Folks' Poems

Back to Lariat Laureate Contest
Back on home
Back to the list of Folks' Poems

Green River, Utah

Photo by Lloyd Shelby 



Me and the Boy

Son it sure is peaceful out here on this moonlit night
come sit by the campfire, so we can talk, all right

  What would you like to talk about dad, you and me?
I'd like to talk about your heritage, it's important you see

  Heritage, I'm not sure what that big word could mean
Well maybe I can help son, let me see if I can paint the scene

Do you know why I love to cook in this dutch oven pot?
  So we can fill our bellies and you can brag a whole lot?

Is that the way you see it, well I guess that could be
But it's also the way your grandpa used to cook for me

  So it's like a tradition for you to fix grub that way
  Is that right dad, is that what you are trying to say?

Pat yourself on the back, you're beginning to catch my drift
Now let's see if through some more facts we can sift

  Like grandpa was a camp cook and cowboy so are you
  And that's what you're tryin' to teach me, is that true?

And I like Cowboy Poetry and live in a Western sort of way
Son, it's my sincere hope that you'll do the same some day

So years from now on some other peaceful starlit  night,
You can have this talk with you son and teach him wrong and right

  Yes dad and as I stir the pot I'll brag and tell stories just like you
  And teach my son to live his Western heritage as you taught me to do.

March 4, 2002, Allen Clark
This poem may not be reprinted or reposted without the author's written permission.

Allen Clark performs this poem with his young son; they delighted audiences at the 2002 Kanab Cowboy Poetry Rodeo and Western Legends Roundup.



Posthole Promenade

You've heard of all orts of dances, there's two step'n folls.
The jitter bug, a waltz and some say line dance rules.

But for my money there's one that beats then all.
It's just a little ditty I learned dig'n postholes one fall.

I was too fond of dig'n postholes with pick and spade.
So Dad went out and bough us a posthole dig'n aid.

It hooked to the back of a tractor and was ran by PTO.
And when you pulled the lever that thing would really go.

It took off with a whirl and a jerk and spun into the ground.
And by the time the thing finished you had a posthole deep and round.

Only problem was when you hit rock or hard pan with that rig.
It just bounced a lot and the dang thing refused to dig.

Dad said climb on to give it some extra weight.
So me and that post hole differ had us a date.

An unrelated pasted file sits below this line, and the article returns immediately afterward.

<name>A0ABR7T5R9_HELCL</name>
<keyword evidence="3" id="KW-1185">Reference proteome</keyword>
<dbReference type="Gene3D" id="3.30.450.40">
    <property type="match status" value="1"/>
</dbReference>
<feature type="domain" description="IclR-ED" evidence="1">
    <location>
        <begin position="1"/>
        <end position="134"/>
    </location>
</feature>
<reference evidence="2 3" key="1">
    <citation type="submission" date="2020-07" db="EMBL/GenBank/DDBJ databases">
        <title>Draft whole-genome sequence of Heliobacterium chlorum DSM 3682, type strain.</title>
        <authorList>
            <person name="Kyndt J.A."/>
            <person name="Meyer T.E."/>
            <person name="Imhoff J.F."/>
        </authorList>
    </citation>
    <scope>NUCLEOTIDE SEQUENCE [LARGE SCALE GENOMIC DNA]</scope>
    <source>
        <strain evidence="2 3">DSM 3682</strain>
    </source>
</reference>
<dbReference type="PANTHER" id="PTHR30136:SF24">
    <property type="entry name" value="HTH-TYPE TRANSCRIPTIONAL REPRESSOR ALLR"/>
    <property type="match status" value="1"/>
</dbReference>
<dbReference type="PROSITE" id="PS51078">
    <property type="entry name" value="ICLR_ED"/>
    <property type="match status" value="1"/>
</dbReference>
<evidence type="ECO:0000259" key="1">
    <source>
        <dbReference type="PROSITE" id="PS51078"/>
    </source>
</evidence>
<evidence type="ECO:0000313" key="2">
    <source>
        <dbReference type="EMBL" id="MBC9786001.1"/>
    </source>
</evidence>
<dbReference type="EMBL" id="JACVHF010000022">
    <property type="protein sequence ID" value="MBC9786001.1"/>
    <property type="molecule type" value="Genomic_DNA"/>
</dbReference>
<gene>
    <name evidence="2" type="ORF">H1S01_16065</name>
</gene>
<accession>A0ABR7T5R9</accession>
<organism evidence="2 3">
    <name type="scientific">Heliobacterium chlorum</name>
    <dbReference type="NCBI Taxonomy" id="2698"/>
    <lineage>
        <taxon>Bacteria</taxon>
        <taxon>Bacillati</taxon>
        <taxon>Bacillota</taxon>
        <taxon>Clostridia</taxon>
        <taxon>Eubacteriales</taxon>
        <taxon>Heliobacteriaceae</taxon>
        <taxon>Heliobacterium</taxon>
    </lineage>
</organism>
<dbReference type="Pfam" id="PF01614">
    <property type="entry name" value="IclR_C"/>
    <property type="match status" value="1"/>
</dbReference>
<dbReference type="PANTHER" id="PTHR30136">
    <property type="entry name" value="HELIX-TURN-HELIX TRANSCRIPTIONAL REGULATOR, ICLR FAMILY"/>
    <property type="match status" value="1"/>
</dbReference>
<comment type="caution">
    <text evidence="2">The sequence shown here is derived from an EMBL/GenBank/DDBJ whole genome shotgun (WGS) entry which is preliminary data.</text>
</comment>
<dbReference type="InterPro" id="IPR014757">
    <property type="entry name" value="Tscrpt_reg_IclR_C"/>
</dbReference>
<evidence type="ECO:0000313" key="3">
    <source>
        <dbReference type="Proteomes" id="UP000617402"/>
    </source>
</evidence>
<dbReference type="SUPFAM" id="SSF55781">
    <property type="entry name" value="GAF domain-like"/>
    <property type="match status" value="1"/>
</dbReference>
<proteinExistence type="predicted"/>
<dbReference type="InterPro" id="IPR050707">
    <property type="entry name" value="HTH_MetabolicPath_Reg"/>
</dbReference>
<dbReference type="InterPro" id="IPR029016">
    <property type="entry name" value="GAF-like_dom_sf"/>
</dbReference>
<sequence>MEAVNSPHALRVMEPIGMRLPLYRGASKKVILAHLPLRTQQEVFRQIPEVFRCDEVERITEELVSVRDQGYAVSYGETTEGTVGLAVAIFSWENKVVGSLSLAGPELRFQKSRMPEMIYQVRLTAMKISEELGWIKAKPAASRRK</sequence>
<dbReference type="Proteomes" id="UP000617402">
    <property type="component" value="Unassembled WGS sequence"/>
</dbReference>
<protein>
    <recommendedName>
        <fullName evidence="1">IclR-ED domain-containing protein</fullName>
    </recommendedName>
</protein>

Dad let me get on and settled then threw the lever down.
It was off like a twist'n bronco as it pawed into the ground.

Needless to say the gyrations shook plum down to my soul.
Why I almost lost my balance as we whirled into that hole.

Pretty soon I began to get the hang of the spinning thing.
But when it hit the hard rock it bounced like a spring.

Now all this whirling and bouncing must of been quite a sight.
Of course I just sat there smiling, holding on with all my might.

Just how to use my new found talent I didn't rightly know.
Till I got to a dance and these fellas were putting on a show.

So I figure here's my chance, I'll show them my new dance.
First I start to spinning and then I taught them all how to prance.

You should've seen the looks I got when all them moves I made.
They all asked me what I called my dance, I said: The Posthole Promenade.

March 4, 2002, Allen Clark
This poem may not be reprinted or reposted without the author's written permission.



Table of Contents:

In My Blood
Some Say I'm a Dreamer
This Cabin's Yours
Desert Land
GPS Cowboy
What's in a Name?
High Gloss
Foam on the Milk Pail
Posthole Promenade
Ernie the Cattle Rustler
A Peculiar Pony
Dad I'm Gonna Be
How Old Are You?
Me and the Boy
Riding for the Brand
Cowboy Church of Prayer


Member of the
Cowboy Poets of Utah



 What's New | Poems | Search

 Features | Events  

The BAR-D Roundup | Cowboy Poetry Week

Poetry Submissions 

Subscribe | Newsletter | Contact Us

  Join Us!


Authors retain copyright to their work; obtain an author's
permission before using a poem in any form. is a project of the Center for Western and Cowboy Poetry, Inc., a Federal and California tax-exempt non-profit 501 (c) (3) organization.  


Site copyright information